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Wine Flies for Free on Alaska Airlines

Travelers Today       By    Karen Fredrickson

Updated: Nov 12, 2013 02:37 PM EST

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Oregon wine country
alaska airlines is letting people fly their wine for no extra fee in the Walla Walla River Valley and nearby airports.(Photo : Flickr)

The wine regions of Oregon and Washington have grown significantly in the last 10 years, with the business bringing almost $3 billion to the Oregon state economy, according to CNBC. Washington brings in over $8.6 billion.

For visitors traveling to these wine regions, bring home a case of wine can get expensive. Shipping can run up to $60 through UPS and checking the wine when you fly starts at $25, depending on the weight of the case.

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"Ironically, we'd see people willing to spend $300 to $500 on a case of wine, yet that extra $25 to put it on the plane was a negative," Duane Wollmuth, the executive director of Washington's Walla Walla Valley Wine Alliance told CNBC. "It did stop people from buying the wine at the wineries."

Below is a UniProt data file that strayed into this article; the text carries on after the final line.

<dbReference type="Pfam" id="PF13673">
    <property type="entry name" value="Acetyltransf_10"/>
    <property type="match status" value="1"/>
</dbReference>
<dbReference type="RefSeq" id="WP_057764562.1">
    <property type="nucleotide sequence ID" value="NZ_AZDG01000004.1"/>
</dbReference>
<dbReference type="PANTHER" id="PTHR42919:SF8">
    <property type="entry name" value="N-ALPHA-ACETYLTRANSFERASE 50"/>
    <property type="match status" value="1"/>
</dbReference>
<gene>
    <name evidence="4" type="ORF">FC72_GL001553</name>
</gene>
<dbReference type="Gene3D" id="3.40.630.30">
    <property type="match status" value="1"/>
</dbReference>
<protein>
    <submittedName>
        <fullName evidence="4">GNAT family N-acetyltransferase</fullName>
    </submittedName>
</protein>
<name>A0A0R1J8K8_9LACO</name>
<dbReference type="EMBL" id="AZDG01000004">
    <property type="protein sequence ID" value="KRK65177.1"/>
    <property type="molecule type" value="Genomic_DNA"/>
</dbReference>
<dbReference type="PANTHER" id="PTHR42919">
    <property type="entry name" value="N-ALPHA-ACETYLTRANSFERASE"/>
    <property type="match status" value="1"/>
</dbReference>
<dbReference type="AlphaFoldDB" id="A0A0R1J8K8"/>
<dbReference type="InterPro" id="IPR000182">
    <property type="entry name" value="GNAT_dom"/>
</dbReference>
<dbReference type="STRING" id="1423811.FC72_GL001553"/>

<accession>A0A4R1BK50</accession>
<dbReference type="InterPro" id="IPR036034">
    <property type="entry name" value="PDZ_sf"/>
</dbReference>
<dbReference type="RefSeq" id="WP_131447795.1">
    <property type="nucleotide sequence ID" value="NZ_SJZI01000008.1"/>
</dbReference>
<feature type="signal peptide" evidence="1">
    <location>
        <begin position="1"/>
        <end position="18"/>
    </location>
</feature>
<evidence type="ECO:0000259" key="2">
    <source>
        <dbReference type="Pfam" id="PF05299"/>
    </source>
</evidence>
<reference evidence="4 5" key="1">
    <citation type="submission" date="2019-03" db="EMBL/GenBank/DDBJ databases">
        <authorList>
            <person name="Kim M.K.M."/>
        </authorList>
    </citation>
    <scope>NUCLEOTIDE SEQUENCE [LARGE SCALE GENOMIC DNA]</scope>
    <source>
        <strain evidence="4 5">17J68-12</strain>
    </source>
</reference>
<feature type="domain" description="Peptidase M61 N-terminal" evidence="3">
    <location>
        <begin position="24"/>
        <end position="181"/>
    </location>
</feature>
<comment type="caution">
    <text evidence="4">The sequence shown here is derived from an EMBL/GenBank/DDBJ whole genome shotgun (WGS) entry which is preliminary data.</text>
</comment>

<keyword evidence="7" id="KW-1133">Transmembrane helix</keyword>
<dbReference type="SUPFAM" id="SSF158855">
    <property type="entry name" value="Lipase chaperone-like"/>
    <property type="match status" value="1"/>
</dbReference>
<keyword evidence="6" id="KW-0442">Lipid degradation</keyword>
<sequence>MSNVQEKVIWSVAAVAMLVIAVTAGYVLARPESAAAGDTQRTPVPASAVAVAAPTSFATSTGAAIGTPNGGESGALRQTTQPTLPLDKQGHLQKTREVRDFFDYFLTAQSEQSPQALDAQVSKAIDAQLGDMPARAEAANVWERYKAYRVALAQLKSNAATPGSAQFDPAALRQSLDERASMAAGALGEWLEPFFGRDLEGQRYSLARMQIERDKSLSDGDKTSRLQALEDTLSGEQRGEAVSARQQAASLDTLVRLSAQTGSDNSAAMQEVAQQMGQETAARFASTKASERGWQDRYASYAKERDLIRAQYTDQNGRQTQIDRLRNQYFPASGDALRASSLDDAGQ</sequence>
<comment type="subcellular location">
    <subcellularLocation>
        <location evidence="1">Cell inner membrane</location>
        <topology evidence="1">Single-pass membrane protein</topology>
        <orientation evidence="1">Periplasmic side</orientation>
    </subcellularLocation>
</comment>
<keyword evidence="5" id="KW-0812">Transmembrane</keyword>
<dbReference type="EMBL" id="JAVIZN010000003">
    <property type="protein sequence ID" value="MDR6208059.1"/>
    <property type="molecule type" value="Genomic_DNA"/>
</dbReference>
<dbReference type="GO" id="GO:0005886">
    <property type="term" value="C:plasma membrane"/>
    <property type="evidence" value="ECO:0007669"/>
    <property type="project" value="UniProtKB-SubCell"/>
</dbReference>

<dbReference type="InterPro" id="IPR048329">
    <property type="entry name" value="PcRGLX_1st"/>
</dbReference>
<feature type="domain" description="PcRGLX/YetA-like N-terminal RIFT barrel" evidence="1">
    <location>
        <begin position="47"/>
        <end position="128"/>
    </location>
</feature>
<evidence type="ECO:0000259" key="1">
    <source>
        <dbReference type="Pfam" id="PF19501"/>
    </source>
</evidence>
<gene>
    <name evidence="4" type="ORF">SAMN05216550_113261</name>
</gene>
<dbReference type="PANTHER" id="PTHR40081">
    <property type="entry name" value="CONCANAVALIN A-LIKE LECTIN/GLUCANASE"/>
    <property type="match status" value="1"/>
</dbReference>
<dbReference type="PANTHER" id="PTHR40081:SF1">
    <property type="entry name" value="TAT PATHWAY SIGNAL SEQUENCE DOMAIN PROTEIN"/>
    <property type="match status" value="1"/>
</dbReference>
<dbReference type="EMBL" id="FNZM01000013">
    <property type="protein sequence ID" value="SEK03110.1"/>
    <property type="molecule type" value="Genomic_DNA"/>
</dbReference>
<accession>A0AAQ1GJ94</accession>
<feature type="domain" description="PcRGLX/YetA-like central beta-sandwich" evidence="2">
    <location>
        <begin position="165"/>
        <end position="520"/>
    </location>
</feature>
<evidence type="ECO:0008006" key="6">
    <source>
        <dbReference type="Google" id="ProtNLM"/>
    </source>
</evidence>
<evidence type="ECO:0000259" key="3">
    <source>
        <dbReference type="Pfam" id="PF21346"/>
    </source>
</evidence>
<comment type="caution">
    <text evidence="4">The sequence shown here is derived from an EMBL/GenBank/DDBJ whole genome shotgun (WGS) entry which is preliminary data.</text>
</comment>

In 2011, wine growers in the Walla Walla Valley convinced Alaska Airlines, which is based in Seattle, to offer passengers an extension of a program it already offered to travelers flying out of Sonoma County Airport in California wine country, which would waive the fees for anyone checking a case of Washington wine at the region's three airports, which include Pasco/Tri-Cities, Walla Walla and Yakima.

Alaska airlines now transports around 30 cases of wine a week under the pilot program, according to Bobbie Egan, a spokeswoman for the airline.

"The program represents at least a quarter to a half-million dollars of additional wine sales a month in the peak season," Wollmuth said.

The program is called "Taste and tote" and it's being extended through November 20 in Oregon as well. The airports included in the program in Oregon include Portland, Eugene, Medford and Redmond.

"Like any other business, we're always trying to figure out a way to reach more people," Charles Humble, of the Oregon Wine Board, said. "Tourism in many parts of our state is now incredibly linked to the wine industry and if people can come here, buy a few bottles of wine and take it home without having to pay for it to be checked, that's a good incentive."

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